The micro-sociology structures the arrangement of the main chapters, each of which examines a specific aspect of the social relationships of the fugitive young men and others within their social worlds, especially women. These women include their own mothers and the young women who are variously their intimate partners, the mothers of their children, their estranged partners, their protection from the police, and the snitches who turn them in. The way in which police practices of investigation and surveillance penetrate and transform intimate personal relationships is the major focus and theme of the book. More generally, the book presents a startling and multi-faceted portrayal of the intended and unintended effects of what David Garland has called the “culture of control.”
The socio-linguistic analyses are a running feature of the narratives in each chapter. The author confesses and demonstrates the difficulties she encountered in learning to understand and then employ the specialized speech patterns of the people she was living among and studying. The effect of this goes far beyond providing “local color” and an impression of authenticity, though it certainly accomplishes those things. The vividly captured speech patterns also disclose the cognitive landscape of the population, both the fugitives as well as the non-fugitives in their families and neighborhoods whose lives are transformed by the unceasing fugitive dramas of daily life in the community. The analysis of what it means to be “dirty” or “clean” and the complex daily transactions between the clean and the dirty is a theoretically informed masterstroke that brings the micro-sociology and the socio-linguistics into brilliant alignment.
Given such evident and substantial accomplishment, it remains to be said there is much to worry about here, both in terms of the way the study was conducted, and, in light of the author’s deep involvement with those she studied, the validity and generalizability of her substantive and policy conclusions. I am myself inclined to accept most of both, but the issues are there and must be acknowledged.
The ethical issues are stark. Clearly, doing this work required having knowledge of ongoing patterns of serious criminal activity. The discussions of who knew what when are just vague enough to skirt blatant legal liability yet sufficiently detailed to leave this reader at least with a gnawing sense of complicity. Whatever I felt as a reader is certainly dwarfed by what the author went through, but that does not make it go away. The question of how close a scholar can get to the dark side has some history and I can say little more here, except to point out that the issues are not those of ethics somehow apart from scholarship. They are those of ethics in scholarship. Not to look is also at a certain point both unscholarly and unethical.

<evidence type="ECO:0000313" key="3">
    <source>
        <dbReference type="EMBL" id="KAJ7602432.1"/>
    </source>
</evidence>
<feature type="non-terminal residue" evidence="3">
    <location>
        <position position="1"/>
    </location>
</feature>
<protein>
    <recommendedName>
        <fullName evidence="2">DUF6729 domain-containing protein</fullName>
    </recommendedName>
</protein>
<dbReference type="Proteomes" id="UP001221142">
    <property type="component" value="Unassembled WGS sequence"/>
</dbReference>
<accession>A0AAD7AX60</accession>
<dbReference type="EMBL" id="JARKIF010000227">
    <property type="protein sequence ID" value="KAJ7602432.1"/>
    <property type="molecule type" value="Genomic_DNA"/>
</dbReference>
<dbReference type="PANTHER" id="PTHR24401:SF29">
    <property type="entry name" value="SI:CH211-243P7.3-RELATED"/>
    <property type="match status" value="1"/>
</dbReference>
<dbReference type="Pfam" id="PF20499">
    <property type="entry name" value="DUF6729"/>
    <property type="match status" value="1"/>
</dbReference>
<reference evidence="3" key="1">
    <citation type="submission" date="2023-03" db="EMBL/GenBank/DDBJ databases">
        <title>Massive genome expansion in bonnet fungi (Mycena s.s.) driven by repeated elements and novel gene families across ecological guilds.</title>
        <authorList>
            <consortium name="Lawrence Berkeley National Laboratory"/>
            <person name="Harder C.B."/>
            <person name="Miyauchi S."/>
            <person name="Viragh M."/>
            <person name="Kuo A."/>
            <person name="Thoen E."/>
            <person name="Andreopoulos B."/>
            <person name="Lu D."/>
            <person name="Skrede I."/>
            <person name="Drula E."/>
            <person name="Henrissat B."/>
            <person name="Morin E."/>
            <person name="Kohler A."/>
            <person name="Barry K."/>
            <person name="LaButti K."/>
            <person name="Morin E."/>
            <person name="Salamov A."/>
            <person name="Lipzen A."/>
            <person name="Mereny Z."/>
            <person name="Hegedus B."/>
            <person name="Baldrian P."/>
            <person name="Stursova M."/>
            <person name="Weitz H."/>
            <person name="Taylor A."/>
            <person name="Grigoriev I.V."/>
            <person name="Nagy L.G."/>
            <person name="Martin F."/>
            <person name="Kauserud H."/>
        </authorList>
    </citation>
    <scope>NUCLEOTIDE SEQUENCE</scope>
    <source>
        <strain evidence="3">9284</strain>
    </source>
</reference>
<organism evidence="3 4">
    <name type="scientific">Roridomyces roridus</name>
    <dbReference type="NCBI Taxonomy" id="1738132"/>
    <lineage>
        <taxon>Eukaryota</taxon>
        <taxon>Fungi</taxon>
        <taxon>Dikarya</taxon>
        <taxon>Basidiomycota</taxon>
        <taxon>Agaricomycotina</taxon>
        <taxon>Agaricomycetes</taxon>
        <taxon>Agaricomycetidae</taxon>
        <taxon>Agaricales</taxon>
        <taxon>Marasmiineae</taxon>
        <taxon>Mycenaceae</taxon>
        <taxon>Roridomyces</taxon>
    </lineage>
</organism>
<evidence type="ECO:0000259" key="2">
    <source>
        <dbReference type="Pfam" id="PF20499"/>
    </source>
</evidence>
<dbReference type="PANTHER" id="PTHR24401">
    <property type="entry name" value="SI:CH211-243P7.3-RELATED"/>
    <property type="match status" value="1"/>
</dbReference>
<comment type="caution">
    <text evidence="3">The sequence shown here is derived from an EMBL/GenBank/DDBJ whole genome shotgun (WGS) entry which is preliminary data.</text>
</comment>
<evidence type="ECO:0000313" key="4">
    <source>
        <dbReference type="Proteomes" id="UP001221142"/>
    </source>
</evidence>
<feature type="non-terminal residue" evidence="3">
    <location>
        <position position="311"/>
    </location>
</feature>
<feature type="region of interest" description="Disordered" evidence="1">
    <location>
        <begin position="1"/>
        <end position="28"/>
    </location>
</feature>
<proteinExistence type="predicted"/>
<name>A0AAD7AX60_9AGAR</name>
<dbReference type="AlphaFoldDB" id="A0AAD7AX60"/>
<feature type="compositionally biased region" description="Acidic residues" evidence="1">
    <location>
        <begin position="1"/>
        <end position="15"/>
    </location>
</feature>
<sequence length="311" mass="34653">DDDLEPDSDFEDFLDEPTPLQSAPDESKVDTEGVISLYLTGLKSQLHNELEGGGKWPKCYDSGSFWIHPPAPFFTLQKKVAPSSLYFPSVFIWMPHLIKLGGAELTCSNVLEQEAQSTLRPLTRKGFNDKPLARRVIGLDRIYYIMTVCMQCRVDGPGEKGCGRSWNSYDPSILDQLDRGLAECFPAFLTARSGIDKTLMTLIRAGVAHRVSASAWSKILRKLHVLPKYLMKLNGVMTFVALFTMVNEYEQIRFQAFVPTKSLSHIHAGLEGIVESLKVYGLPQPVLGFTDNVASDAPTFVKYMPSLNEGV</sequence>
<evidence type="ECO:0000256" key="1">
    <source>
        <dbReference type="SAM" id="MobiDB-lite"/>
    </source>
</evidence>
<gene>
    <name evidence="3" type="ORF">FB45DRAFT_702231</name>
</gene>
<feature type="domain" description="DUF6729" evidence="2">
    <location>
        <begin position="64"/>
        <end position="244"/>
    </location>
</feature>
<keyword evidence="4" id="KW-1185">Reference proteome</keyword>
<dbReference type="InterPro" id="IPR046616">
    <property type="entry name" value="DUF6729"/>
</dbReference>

Whether or how the author’s deep involvement with these fugitive young men affected her substantive and policy conclusions is a related matter that also bears close scrutiny. A convenient way to pose this question is to use a phrase from the folklore of anthropological research. Did she “go native”? This is generally considered a bad thing, a crossing of the line from participant-observation into participation without detached observation that transforms scholarship into assimilation. Being simultaneously insider and outsider has long been considered a difficult but necessary condition of scientific fieldwork.
The long concluding “Methodological Note” discusses these issues openly and will be for many readers, both academic and general, the highlight of the book. Her accounts of her emotional journey into and through this work are gripping and leave no doubt that in many ways, she did absolutely and unequivocally “go native.” She recounts leaving the field to go back into an academic environment on a daily basis and finding herself reflexively frightened in the presence of young men of her own age and cultural background because they reminded her of the police she had watched chase her friends/subjects for years.
Yet, she did make it back. Though it took some time, she wrote the book. The reader who wants to know what she did, how she did it, what she concluded, why and how she reached those conclusions, and how she felt and feels about it all can read about all those things in articulate detail.
At the end of the day, did her close involvement with some members of this community leave her shortsighted about high levels of ambivalence among others in the same community about the dangerousness of the fugitives and their own need for protection even from a police force they loathed? Perhaps. More can be learned about such difficult issues, but a lot is to be found here.
Mercer L. Sullivan – Associate Professor of Criminal Justice, Rutgers University